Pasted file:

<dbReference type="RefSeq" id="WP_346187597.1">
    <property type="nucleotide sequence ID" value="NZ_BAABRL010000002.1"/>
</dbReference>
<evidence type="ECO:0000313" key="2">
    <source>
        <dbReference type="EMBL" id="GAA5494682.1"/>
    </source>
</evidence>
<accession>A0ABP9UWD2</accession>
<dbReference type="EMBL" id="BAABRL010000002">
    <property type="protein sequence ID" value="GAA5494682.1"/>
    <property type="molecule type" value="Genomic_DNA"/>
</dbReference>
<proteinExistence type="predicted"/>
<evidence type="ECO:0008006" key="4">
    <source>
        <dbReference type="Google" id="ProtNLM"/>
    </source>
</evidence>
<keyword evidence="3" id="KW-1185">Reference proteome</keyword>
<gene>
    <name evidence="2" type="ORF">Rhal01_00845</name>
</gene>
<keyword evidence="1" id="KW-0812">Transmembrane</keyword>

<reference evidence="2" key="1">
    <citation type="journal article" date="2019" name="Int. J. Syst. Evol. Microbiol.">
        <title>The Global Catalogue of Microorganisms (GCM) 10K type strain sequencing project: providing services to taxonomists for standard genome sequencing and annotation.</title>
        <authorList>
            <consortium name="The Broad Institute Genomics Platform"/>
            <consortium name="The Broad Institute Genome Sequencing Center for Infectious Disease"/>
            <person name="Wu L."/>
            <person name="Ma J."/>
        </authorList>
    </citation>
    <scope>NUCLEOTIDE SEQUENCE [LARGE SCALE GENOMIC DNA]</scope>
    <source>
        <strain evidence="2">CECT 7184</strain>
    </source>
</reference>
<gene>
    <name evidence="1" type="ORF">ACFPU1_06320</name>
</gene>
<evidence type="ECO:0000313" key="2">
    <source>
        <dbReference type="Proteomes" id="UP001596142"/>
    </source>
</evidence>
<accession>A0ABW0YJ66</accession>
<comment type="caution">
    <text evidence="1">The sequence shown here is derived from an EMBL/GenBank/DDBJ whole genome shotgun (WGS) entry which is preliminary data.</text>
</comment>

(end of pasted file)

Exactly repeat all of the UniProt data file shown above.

<dbReference type="RefSeq" id="WP_346187597.1">
    <property type="nucleotide sequence ID" value="NZ_BAABRL010000002.1"/>
</dbReference>
<evidence type="ECO:0000313" key="2">
    <source>
        <dbReference type="EMBL" id="GAA5494682.1"/>
    </source>
</evidence>
<accession>A0ABP9UWD2</accession>
<dbReference type="EMBL" id="BAABRL010000002">
    <property type="protein sequence ID" value="GAA5494682.1"/>
    <property type="molecule type" value="Genomic_DNA"/>
</dbReference>
<proteinExistence type="predicted"/>
<evidence type="ECO:0008006" key="4">
    <source>
        <dbReference type="Google" id="ProtNLM"/>
    </source>
</evidence>
<keyword evidence="3" id="KW-1185">Reference proteome</keyword>
<gene>
    <name evidence="2" type="ORF">Rhal01_00845</name>
</gene>
<keyword evidence="1" id="KW-0812">Transmembrane</keyword>

<reference evidence="2" key="1">
    <citation type="journal article" date="2019" name="Int. J. Syst. Evol. Microbiol.">
        <title>The Global Catalogue of Microorganisms (GCM) 10K type strain sequencing project: providing services to taxonomists for standard genome sequencing and annotation.</title>
        <authorList>
            <consortium name="The Broad Institute Genomics Platform"/>
            <consortium name="The Broad Institute Genome Sequencing Center for Infectious Disease"/>
            <person name="Wu L."/>
            <person name="Ma J."/>
        </authorList>
    </citation>
    <scope>NUCLEOTIDE SEQUENCE [LARGE SCALE GENOMIC DNA]</scope>
    <source>
        <strain evidence="2">CECT 7184</strain>
    </source>
</reference>
<gene>
    <name evidence="1" type="ORF">ACFPU1_06320</name>
</gene>
<evidence type="ECO:0000313" key="2">
    <source>
        <dbReference type="Proteomes" id="UP001596142"/>
    </source>
</evidence>
<accession>A0ABW0YJ66</accession>
<comment type="caution">
    <text evidence="1">The sequence shown here is derived from an EMBL/GenBank/DDBJ whole genome shotgun (WGS) entry which is preliminary data.</text>
</comment>